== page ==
I think Daryl Bem has done psychology an enormous favour. Possibly even two.
As you probably know, Bem is the author of 'Feeling the future: Experimental evidence for anomalous retroactive influences on cognition and affect', a paper with claims to have found evidence for precognition by running standard psychological experiments in reverse and demonstrating small but statistically reliable effects on behaviour of stimuli which came after the response was made. I posted briefly about it here, and otherwise it's been all over all of the internet for months.
It's back on my radar because several psychologists, including Richard Wiseman, recently submitted a failure to replicate the studies to the Journal of Personality & Social Psychology (JPSP), which is where Bem published his work. As reported here, Eliot Smith, the editor, refused to even send this (and another, successful replication as well) out for review. The reason Smith gives is that JPSP is not in the business of publishing mere replications - it prioritises novel results, and he suggests the authors take their work to other (presumably lesser) journals. This is nothing new - flagship journals like JPSP all have policies in place like this. But it's not a good look, and it got me thinking.
The Low Bar
Bem's first favour is, I think, to have exposed the extraordinarily low bar for publication in psychology. With no coherent central theory, JPSP was able to justify publishing Bem's paper because he followed the rules:
- The experiments were appropriate to the question.
- The experimental tasks he adapted were all standard reference points in the literature
- The analyses were all standard - Bem ran the correct General Linear Model statistics on his reaction time data
- The paper was meticulous in it's detail - the studies are fully replicable and reported in clear, straight-forward language.
In fact, I think JPSP almost had no choice but to publish the paper, because the only reason it deserved to fail peer review was because it was a ridiculous question. But the reasons that make it ridiculous (the literal, physical impossibility of what Bem was proposing) live outside the general bounds of psychology and we simply aren't sufficiently well connected to either physics, chemistry or biology in our theorising for that information to be allowed into the decision making process. As evidence, let me quote the editorial which accompanied Bem's article:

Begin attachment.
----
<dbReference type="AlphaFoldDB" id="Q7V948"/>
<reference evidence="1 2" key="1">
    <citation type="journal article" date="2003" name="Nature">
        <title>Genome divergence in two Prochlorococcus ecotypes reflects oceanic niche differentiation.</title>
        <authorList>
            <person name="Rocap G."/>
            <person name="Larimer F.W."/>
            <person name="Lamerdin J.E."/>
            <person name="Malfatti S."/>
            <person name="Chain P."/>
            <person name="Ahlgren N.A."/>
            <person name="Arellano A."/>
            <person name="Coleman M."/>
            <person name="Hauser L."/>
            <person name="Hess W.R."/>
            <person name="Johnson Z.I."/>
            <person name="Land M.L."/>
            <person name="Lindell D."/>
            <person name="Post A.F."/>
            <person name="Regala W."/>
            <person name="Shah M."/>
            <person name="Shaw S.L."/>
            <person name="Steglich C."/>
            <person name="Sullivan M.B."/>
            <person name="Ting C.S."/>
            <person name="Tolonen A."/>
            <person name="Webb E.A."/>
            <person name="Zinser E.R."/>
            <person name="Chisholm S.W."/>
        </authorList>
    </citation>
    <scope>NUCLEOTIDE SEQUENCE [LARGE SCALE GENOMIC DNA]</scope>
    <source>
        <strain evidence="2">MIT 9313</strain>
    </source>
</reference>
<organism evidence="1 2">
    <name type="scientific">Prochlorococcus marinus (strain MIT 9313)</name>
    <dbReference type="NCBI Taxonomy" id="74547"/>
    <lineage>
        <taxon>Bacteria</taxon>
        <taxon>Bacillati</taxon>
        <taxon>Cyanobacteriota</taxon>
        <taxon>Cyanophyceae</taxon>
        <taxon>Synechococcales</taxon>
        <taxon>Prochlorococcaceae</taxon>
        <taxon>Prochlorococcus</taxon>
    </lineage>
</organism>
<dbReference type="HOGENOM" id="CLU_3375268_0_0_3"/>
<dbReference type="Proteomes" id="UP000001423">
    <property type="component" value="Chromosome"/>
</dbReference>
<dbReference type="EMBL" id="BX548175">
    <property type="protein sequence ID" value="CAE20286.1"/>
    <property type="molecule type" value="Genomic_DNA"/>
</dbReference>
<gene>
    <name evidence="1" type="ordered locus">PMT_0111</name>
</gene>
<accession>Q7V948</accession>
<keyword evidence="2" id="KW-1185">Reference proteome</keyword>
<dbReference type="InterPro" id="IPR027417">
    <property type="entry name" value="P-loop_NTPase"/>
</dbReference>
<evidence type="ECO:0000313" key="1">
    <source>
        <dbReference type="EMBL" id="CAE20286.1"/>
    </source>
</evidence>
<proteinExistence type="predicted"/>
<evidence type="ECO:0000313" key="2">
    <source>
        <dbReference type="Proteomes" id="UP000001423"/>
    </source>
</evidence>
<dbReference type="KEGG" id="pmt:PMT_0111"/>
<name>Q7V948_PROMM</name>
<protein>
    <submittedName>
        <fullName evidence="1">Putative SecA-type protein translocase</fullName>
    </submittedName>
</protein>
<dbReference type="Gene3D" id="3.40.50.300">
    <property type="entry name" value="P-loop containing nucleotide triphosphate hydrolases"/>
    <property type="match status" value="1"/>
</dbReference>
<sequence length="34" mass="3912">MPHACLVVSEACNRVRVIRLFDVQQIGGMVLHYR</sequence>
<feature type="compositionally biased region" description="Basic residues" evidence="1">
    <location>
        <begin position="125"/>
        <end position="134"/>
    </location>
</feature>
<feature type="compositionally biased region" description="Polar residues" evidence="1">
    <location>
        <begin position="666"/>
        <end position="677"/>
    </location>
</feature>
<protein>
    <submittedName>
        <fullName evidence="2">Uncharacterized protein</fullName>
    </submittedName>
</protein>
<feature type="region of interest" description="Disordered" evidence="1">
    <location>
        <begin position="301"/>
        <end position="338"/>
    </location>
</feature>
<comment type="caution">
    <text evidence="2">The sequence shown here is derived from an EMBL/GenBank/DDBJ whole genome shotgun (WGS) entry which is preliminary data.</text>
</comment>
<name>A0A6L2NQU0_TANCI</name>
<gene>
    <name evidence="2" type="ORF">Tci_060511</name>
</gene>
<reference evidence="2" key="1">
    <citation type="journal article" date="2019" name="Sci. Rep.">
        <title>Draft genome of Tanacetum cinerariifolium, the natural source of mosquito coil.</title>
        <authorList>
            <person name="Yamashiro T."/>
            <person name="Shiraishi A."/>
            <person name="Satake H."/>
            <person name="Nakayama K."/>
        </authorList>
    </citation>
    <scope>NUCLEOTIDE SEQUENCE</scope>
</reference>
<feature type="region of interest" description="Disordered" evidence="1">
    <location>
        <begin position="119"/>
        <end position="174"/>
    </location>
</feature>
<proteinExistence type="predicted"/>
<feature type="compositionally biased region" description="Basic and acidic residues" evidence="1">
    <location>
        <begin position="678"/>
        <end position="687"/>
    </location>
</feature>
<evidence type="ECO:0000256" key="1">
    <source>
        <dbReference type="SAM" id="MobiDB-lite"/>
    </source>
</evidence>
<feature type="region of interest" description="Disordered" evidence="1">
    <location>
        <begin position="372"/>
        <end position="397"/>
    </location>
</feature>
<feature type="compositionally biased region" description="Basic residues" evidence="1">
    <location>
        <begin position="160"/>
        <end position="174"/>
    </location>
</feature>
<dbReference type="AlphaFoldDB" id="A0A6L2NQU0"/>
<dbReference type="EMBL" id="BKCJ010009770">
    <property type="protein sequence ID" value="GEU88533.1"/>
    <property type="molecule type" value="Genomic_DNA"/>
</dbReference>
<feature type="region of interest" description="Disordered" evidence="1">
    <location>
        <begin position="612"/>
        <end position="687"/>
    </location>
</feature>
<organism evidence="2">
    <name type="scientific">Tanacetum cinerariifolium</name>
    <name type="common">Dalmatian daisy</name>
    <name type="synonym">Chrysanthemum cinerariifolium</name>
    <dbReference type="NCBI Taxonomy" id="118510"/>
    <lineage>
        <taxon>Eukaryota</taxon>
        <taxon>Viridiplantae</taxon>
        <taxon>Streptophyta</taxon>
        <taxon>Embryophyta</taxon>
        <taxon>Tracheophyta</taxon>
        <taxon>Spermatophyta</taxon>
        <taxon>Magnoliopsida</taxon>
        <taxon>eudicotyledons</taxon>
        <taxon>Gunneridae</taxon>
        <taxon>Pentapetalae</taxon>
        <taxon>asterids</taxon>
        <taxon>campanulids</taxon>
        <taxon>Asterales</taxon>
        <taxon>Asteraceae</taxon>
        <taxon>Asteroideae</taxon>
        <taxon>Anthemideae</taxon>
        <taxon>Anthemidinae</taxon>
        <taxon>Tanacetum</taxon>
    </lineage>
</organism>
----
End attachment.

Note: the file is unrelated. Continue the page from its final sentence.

We openly admit that the reported findings conflict with our own beliefs about causality and that we find them extremely puzzling. Yet, as editors we were guided by the conviction that this paper—as strange as the findings may be—should be evaluated just as any other manuscript on the basis of rigorous peer review. Our obligation as journal editors is not to endorse particular hypotheses but to advance and stimulate science through a rigorous review process. [italics added]
Think about that: the data conflict with what the editors of a psychology journal believe about causality. They couldn't bring themselves to refer to all the empirical data physics has about causality. They couldn't even rule the paper out based on Bem's handwaving towards quantum mechanics in his Discussion section, which is almost certainly incoherent gibberish that appeals to vague parallels between psi claims and quantum weirdness and isn't even close to a plausible mechanism. JPSP didn't require Bem to provide a mechanism for his outrageous claim, but they were still able to publish the paper.
This is, of course, a ludicrous place for psychology to find itself. Psychology needs to align it's explanations with the natural sciences (at least with biology, if not physics) and in the meantime, we need to stop thinking we know what we're talking about when we witter about quantum mechanics.
Replication is key in science. Findings become robust and reliable only once they have survived various attempts to break them. Bem's second favour is to expose the well known secret that major journals simply won't publish replications. This is a real problem: in this age of Research Excellence Frameworks and other assessments, the pressure is on people to publish in high impact journals. Careful replication of controversial results is therefore good science but bad research strategy under these pressures, so these replications are unlikely to ever get run. Even when they do get run, they don't get published, further reducing the incentive to run these studies next time. The field is left with a series of "exciting" results dangling in mid-air, connected only to other studies run in the same lab.
JPSP they think they've done their bit to be 'fair and balanced' by publishing the Wagenmakers et al (2011) commentary on the problems with GLM analyses with Bem's paper. But think about the message JPSP is sending to authors. That message is 'we will publish your crazy story if it's new, but not your sensible story if it's merely a replication'. A journal that couldn't find a reason to bounce Bem on sight has no right bouncing better science on this basis.
So thanks, Professor Bem. Your ridiculous research and the Type I errors you managed to find have, at least, gotten everyone talking about some very real problems in scientific publishing, and you've opened a discussion for psychologists about how we should be analysing our data. Bet you didn't see that coming.
Bem, D. (2011). Feeling the future: Experimental evidence for anomalous retroactive influences on cognition and affect. Journal of Personality and Social Psychology, 100 (3), 407-425 DOI: 10.1037/a0021524
Wagenmakers, EJ, Wetzels, R, Borsboom, D, & van der Maas, HL (2011). Why psychologists must change the way they analyze their data: The case of psi: Comment on Bem (2011). Journal of Personality and Social Psychology, 100(3), 426-432 DOI: 10.1037/a0022790